Getting a new laptop is pretty exciting as it allows you to take stock of the hardware and software that you use. When you work in a larger organization you don’t usually have a lot of choice in what you get. Luckily in my situation we are Mac-based in the Screen Arts program I teach in, so I knew that I’d be getting MacBook Pro. The standard machine for this year seems to be be a 15-inch Retina MacBook Pro with a 256 GB SSD and 16 GB of RAM.
Typing on the new laptop it makes me notice a few differences. The biggest change is that it is a lot lighter. Apparently something like 20% lighter or so. That makes it feel a bit strange on my lap, kind of like something is missing. It’s one of the best laptops that I have ever had. The keyboard is a bit softer than the previous one, and it’s become my favourite thing to type on. Not too big and not too small — just right. The other thing I absolutely love is the trackpad. At my desk at work I have a mouse which I don’t really like that much. Swiping makes so much more sense to me now.
So much of what we do now depends on connecting to services and sites outside of our personal computers, so the first thing to get installed before starting the reconnection process was AgileBits essential 1Password. It syncs through iCloud, so it took less than a minute to get it up and running and it has all the info I need for getting back into all my accounts. That saves a lot of time and provides peace of mind too.
There are some applications that become such a big part of your workflow that you forget you use them and that’s exactly what happens with Alfred, which lets me quickly launch, look up, and find things. On other computers or a new one I will instinctively try to activate it and then wonder what is wrong when it doesn’t instantly appear. For mail my accounts are split up between personal and work, so Apple’s Mail is what is used for work and the other accounts are all in PostBox. That makes it a bit easier to keep work and my personal life separated a bit and the checking of work email usually will stop when I go home. The other essential thing on the laptop is being able to check my calendars, so for that the best option is Fantastical (also on my iPhone) which is great for adding things and quickly checking my schedule too.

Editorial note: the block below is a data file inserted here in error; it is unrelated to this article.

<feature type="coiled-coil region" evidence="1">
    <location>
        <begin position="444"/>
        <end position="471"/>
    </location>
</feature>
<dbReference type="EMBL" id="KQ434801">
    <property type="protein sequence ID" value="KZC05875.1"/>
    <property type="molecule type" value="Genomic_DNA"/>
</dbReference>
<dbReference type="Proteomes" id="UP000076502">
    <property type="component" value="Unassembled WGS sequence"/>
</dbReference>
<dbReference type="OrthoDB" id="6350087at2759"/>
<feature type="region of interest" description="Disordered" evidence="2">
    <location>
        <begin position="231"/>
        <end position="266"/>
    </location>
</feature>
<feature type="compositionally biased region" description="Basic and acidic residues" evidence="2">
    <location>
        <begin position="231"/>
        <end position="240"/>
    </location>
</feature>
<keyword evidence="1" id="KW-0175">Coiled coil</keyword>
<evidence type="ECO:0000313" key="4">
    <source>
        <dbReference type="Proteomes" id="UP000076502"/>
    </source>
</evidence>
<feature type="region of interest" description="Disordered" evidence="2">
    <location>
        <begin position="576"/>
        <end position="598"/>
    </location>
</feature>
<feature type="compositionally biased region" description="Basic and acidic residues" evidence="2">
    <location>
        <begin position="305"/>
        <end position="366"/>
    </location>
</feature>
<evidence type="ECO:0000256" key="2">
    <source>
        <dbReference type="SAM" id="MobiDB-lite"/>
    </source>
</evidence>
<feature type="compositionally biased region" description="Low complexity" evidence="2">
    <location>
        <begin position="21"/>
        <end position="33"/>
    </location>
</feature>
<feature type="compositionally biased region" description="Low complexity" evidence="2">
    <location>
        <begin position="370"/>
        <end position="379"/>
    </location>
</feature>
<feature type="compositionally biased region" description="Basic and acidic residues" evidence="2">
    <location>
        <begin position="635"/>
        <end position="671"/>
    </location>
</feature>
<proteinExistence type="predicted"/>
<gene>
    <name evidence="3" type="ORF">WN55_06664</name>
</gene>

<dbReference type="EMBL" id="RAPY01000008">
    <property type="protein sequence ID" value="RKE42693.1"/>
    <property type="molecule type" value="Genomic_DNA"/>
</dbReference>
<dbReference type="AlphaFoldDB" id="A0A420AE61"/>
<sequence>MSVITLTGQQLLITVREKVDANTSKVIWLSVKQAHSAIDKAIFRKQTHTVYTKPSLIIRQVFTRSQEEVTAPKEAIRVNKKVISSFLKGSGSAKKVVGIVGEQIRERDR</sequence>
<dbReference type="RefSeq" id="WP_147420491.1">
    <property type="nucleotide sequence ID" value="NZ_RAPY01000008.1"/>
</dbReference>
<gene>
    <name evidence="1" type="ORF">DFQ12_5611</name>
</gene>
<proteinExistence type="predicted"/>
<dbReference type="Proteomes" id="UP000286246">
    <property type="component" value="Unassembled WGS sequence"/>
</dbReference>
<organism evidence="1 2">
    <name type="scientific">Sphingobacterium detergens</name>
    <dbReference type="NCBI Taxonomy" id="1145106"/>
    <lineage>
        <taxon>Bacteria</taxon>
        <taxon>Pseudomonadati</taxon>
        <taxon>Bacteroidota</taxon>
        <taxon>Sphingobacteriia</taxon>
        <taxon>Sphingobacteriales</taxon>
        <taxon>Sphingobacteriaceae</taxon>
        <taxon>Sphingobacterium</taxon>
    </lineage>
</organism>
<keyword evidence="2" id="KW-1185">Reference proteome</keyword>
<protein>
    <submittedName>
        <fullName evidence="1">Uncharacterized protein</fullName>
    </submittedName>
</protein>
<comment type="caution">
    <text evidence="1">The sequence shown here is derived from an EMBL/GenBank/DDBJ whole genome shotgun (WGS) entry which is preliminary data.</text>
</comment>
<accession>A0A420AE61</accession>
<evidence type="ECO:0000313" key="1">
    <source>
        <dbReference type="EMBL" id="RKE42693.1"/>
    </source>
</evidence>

For notes on the laptop everything is synced through Simplenote with nvALT providing a quick and easy way to search and edit notes. Quick and subtle and clear, it is a frictionless way to quickly take notes and get things down. To enhance all entering of text, the next essential piece would be TextExpander which provides a way to have all sorts of frequently-used snippets ready to expand into whatever you are typing. The ones I use the most are the date, class names, and contact information and I really should add some more. The next thing in my workflow after writing something is to work with it more in Byword where I do writing and editing on the MacBook Pro when there is more typing and proofreading and editing on my iPad.
The new MacBook Pro is fast and it’s the first computer that I’ve used that has an SSD, which is good and bad. The speed is amazing, but it has half the storage capacity of my previous MacBook Pro, so that means I’ve needed to rethink the use of space on the drive. Already my iTunes library and iPhoto library are on an external drive, but the larger documents that I use will now need to be stored externally. It’s a good practice to follow and while it is a bit of a pain to be forced into its, having independence of data from the laptop helps keeps things organized a bit better too.